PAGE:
SEATTLE — Seattle Sounders FC went into its resolution match against Los Angeles not only believing it could do what had never been done, but even having an idea of how it could play out.
The Sounders wanted an early goal — and they got one.
They wanted to add another by the middle section — and they got that.
Finally, they figured they might manage a series equalizer down the stretch if they could just hold the Galaxy to zero.
That’s where their plan collapsed Sunday, as Los Angeles converted a controversial penalty kick that ended the scoring as Seattle won the game 2-1, but lost the series 4-2.
Los Angeles will go on to host the MLS Cup against the Houston Dynamo on Dec. 1.
Meanwhile, the Sounders season came to an end one round deeper into the playoffs than they had ever gone before. But they found that a mixed blessing.
“I think this one hurts the most because we were that much closer,” midfielder Steve Zakuani said. “It’s just disappointing, you know. We gave ourselves such a big hole after the first game. I think you saw tonight, the guys gave everything.”
The Sounders came into the game need to overcome the three-goal deficit from their 3-0 loss in Game One at L.A.
All week, players had said it would help that unprecedented task if they could get an early goal. Then, in the 11th minute they seemed to get one from Eddie Johnson — until it was waved off for offside.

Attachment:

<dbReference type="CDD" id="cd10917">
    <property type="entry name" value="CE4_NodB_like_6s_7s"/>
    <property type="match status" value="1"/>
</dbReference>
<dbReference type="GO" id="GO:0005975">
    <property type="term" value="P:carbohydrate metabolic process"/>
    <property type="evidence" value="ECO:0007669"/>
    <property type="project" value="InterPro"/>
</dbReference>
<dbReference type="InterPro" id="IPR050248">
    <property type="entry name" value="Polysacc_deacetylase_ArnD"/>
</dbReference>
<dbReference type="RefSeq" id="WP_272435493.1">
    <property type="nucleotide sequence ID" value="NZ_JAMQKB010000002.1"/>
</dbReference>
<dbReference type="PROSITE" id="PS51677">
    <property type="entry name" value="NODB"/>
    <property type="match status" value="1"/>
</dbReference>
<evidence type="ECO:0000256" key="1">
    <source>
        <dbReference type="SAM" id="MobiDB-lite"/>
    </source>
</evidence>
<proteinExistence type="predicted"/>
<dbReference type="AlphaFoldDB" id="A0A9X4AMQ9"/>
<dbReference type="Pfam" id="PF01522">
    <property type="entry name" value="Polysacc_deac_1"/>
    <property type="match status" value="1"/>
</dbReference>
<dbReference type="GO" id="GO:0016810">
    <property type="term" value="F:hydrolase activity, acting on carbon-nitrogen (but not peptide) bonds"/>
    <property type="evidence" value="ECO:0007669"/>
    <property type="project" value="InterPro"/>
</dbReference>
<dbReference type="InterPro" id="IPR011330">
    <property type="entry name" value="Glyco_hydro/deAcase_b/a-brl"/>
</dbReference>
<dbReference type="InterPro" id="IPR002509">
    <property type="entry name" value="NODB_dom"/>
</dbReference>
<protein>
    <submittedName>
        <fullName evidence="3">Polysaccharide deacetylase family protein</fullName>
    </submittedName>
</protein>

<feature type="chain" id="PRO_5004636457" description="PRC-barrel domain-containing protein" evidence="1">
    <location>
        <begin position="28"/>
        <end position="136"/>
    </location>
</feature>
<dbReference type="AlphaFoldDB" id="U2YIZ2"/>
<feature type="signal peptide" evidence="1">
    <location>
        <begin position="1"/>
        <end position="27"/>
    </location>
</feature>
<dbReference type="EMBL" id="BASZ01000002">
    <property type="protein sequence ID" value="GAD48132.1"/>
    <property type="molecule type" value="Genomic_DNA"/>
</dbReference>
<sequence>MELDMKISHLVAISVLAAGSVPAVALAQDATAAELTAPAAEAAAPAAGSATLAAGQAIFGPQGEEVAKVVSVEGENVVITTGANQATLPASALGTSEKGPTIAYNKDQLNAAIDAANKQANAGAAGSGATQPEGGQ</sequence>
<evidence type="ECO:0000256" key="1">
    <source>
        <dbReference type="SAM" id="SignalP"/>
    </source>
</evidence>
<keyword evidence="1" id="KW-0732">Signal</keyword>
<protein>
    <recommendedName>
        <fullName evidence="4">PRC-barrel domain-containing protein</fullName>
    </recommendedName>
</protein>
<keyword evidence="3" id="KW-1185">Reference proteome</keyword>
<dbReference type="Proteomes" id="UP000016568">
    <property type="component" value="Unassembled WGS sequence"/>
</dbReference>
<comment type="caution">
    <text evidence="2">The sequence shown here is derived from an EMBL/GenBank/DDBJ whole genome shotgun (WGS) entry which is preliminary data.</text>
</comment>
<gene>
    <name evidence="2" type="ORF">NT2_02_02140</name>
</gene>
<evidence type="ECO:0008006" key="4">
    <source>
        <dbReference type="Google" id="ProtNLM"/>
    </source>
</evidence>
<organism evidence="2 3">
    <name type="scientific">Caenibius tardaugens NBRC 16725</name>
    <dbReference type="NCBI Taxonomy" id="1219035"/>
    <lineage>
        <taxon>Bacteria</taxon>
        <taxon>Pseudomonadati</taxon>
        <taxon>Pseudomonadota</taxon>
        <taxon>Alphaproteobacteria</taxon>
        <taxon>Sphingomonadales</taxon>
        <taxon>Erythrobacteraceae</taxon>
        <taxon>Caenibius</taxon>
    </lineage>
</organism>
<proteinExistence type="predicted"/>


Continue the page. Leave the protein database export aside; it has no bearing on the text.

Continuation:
That crucial call would linger through the rest of the game, into an unhappy Sounders locker room and eventually into the offseason.
However, Johnson struck again two minutes later, and this one remained on the scoreboard. It started with a chip from Zach Scott, which Johnson received behind the defense and knocked inside the near post from the top of the penalty area.
“In order to give ourselves a chance we knew that we would have to have a good start for the game,” Johnson said. “It would have been good to get two before halftime.”
Instead, the Sounders’ second goal came in the 57th minute, with Scott heading in a corner kick from Christian Tiffert.
Suddenly, they were two-thirds of the way to evening the series.
However, they knew their comeback plans demanded not only scoring three goals but preventing any from the Galaxy.
And that came to a controversial end in the 68th minute, when defender Adam Johansson was called for a handball in the penalty area. Replays showed that the ball went to Johansson’s left arm — rather than arm to ball — however, his arm was a few inches out from his body.
Referee Mark Geiger blew the whistle, Robbie Keane nailed the penalty kick, and suddenly the Sounders were again two goals behind on aggregate.
“Whether it was or wasn’t, it killed our momentum,” Zakuani said. “I think at that time we were really pressing L.A.”
Seattle had chances again after that, but wasn’t able to change the scoreboard or delay the end of the season.
“First of all congratulations to L.A. for getting to the MLS Cup final,” coach Sigi Schmid said. “Obviously the damage was done to us in Game No. 1. I thought we came out tonight and played with good resolve, good energy. … I thought the penalty kick was a little bit of a harsh call … but that’s the way it seems to have gone for us a little bit this season.”
Seattle’s frustration boiled over after the final whistle, as a scrum of players pursued Geiger and his assistants. During the dispute, Sounders midfielder Osvaldo Alonso was given a second yellow card and therefore will be ineligible for the Sounders’ 2013 season-opener in March.
“It makes it difficult when you’re digging out the whole time, and you’re playing from behind,” Seattle defender Jeff Parke said. “Unfortunately we have to learn from this as we did the other year. We’re not exactly where we want to be, but we’re going in the right direction.”